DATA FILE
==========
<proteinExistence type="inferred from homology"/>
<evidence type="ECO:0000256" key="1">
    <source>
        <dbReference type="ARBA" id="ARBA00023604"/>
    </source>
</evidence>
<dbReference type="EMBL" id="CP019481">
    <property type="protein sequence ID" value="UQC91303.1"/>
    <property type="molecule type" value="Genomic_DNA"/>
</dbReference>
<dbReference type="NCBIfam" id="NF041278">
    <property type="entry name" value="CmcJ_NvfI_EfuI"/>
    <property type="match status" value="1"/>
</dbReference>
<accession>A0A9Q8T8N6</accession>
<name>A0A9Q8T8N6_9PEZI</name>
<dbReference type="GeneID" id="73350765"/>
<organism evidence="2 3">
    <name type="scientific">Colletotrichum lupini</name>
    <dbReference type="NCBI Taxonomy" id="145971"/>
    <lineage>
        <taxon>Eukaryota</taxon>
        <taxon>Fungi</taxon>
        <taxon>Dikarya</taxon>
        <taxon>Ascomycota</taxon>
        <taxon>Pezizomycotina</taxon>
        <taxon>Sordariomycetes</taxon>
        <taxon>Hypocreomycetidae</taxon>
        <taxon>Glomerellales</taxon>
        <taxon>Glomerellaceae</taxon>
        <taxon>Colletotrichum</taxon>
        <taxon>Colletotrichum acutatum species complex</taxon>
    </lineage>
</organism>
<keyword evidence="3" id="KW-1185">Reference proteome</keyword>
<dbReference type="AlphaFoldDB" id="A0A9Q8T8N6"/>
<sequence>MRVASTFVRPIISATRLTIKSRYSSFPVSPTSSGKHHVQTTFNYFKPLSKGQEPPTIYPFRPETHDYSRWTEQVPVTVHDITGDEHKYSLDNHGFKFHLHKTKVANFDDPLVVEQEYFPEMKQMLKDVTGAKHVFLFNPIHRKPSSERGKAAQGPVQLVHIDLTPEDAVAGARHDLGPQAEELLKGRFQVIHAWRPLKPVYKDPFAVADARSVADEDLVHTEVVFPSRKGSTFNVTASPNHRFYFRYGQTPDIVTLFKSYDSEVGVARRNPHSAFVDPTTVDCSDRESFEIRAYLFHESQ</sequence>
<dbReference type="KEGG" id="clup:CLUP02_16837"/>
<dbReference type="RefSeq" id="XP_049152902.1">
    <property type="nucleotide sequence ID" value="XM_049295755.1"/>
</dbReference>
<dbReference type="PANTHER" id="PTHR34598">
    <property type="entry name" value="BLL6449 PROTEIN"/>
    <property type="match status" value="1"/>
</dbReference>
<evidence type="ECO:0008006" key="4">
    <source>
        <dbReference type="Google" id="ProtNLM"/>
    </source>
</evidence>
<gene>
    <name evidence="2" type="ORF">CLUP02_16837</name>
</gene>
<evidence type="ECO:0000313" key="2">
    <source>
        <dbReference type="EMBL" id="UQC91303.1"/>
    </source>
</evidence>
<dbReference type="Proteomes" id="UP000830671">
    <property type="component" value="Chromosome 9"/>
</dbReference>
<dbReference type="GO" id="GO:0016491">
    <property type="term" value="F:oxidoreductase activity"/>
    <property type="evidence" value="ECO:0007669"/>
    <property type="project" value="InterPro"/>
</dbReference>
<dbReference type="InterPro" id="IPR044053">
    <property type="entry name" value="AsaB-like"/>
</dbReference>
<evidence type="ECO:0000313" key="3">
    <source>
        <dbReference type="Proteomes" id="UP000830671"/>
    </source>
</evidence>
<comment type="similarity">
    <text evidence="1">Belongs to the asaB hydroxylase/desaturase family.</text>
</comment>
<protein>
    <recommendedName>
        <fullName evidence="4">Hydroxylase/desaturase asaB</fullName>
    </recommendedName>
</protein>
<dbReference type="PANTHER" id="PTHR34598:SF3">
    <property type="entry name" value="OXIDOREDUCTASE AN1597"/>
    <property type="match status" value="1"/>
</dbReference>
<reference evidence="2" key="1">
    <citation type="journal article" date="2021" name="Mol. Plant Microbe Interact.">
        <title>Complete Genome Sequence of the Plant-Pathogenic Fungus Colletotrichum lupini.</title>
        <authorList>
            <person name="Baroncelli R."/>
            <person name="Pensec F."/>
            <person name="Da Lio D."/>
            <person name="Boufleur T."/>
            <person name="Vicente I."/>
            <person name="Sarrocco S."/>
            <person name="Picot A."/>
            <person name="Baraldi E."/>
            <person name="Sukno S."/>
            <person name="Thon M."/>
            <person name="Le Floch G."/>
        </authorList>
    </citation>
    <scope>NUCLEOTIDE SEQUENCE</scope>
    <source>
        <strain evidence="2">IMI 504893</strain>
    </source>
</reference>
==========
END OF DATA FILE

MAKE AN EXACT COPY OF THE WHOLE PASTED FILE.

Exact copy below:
<proteinExistence type="inferred from homology"/>
<evidence type="ECO:0000256" key="1">
    <source>
        <dbReference type="ARBA" id="ARBA00023604"/>
    </source>
</evidence>
<dbReference type="EMBL" id="CP019481">
    <property type="protein sequence ID" value="UQC91303.1"/>
    <property type="molecule type" value="Genomic_DNA"/>
</dbReference>
<dbReference type="NCBIfam" id="NF041278">
    <property type="entry name" value="CmcJ_NvfI_EfuI"/>
    <property type="match status" value="1"/>
</dbReference>
<accession>A0A9Q8T8N6</accession>
<name>A0A9Q8T8N6_9PEZI</name>
<dbReference type="GeneID" id="73350765"/>
<organism evidence="2 3">
    <name type="scientific">Colletotrichum lupini</name>
    <dbReference type="NCBI Taxonomy" id="145971"/>
    <lineage>
        <taxon>Eukaryota</taxon>
        <taxon>Fungi</taxon>
        <taxon>Dikarya</taxon>
        <taxon>Ascomycota</taxon>
        <taxon>Pezizomycotina</taxon>
        <taxon>Sordariomycetes</taxon>
        <taxon>Hypocreomycetidae</taxon>
        <taxon>Glomerellales</taxon>
        <taxon>Glomerellaceae</taxon>
        <taxon>Colletotrichum</taxon>
        <taxon>Colletotrichum acutatum species complex</taxon>
    </lineage>
</organism>
<keyword evidence="3" id="KW-1185">Reference proteome</keyword>
<dbReference type="AlphaFoldDB" id="A0A9Q8T8N6"/>
<sequence>MRVASTFVRPIISATRLTIKSRYSSFPVSPTSSGKHHVQTTFNYFKPLSKGQEPPTIYPFRPETHDYSRWTEQVPVTVHDITGDEHKYSLDNHGFKFHLHKTKVANFDDPLVVEQEYFPEMKQMLKDVTGAKHVFLFNPIHRKPSSERGKAAQGPVQLVHIDLTPEDAVAGARHDLGPQAEELLKGRFQVIHAWRPLKPVYKDPFAVADARSVADEDLVHTEVVFPSRKGSTFNVTASPNHRFYFRYGQTPDIVTLFKSYDSEVGVARRNPHSAFVDPTTVDCSDRESFEIRAYLFHESQ</sequence>
<dbReference type="KEGG" id="clup:CLUP02_16837"/>
<dbReference type="RefSeq" id="XP_049152902.1">
    <property type="nucleotide sequence ID" value="XM_049295755.1"/>
</dbReference>
<dbReference type="PANTHER" id="PTHR34598">
    <property type="entry name" value="BLL6449 PROTEIN"/>
    <property type="match status" value="1"/>
</dbReference>
<evidence type="ECO:0008006" key="4">
    <source>
        <dbReference type="Google" id="ProtNLM"/>
    </source>
</evidence>
<gene>
    <name evidence="2" type="ORF">CLUP02_16837</name>
</gene>
<evidence type="ECO:0000313" key="2">
    <source>
        <dbReference type="EMBL" id="UQC91303.1"/>
    </source>
</evidence>
<dbReference type="Proteomes" id="UP000830671">
    <property type="component" value="Chromosome 9"/>
</dbReference>
<dbReference type="GO" id="GO:0016491">
    <property type="term" value="F:oxidoreductase activity"/>
    <property type="evidence" value="ECO:0007669"/>
    <property type="project" value="InterPro"/>
</dbReference>
<dbReference type="InterPro" id="IPR044053">
    <property type="entry name" value="AsaB-like"/>
</dbReference>
<evidence type="ECO:0000313" key="3">
    <source>
        <dbReference type="Proteomes" id="UP000830671"/>
    </source>
</evidence>
<comment type="similarity">
    <text evidence="1">Belongs to the asaB hydroxylase/desaturase family.</text>
</comment>
<protein>
    <recommendedName>
        <fullName evidence="4">Hydroxylase/desaturase asaB</fullName>
    </recommendedName>
</protein>
<dbReference type="PANTHER" id="PTHR34598:SF3">
    <property type="entry name" value="OXIDOREDUCTASE AN1597"/>
    <property type="match status" value="1"/>
</dbReference>
<reference evidence="2" key="1">
    <citation type="journal article" date="2021" name="Mol. Plant Microbe Interact.">
        <title>Complete Genome Sequence of the Plant-Pathogenic Fungus Colletotrichum lupini.</title>
        <authorList>
            <person name="Baroncelli R."/>
            <person name="Pensec F."/>
            <person name="Da Lio D."/>
            <person name="Boufleur T."/>
            <person name="Vicente I."/>
            <person name="Sarrocco S."/>
            <person name="Picot A."/>
            <person name="Baraldi E."/>
            <person name="Sukno S."/>
            <person name="Thon M."/>
            <person name="Le Floch G."/>
        </authorList>
    </citation>
    <scope>NUCLEOTIDE SEQUENCE</scope>
    <source>
        <strain evidence="2">IMI 504893</strain>
    </source>
</reference>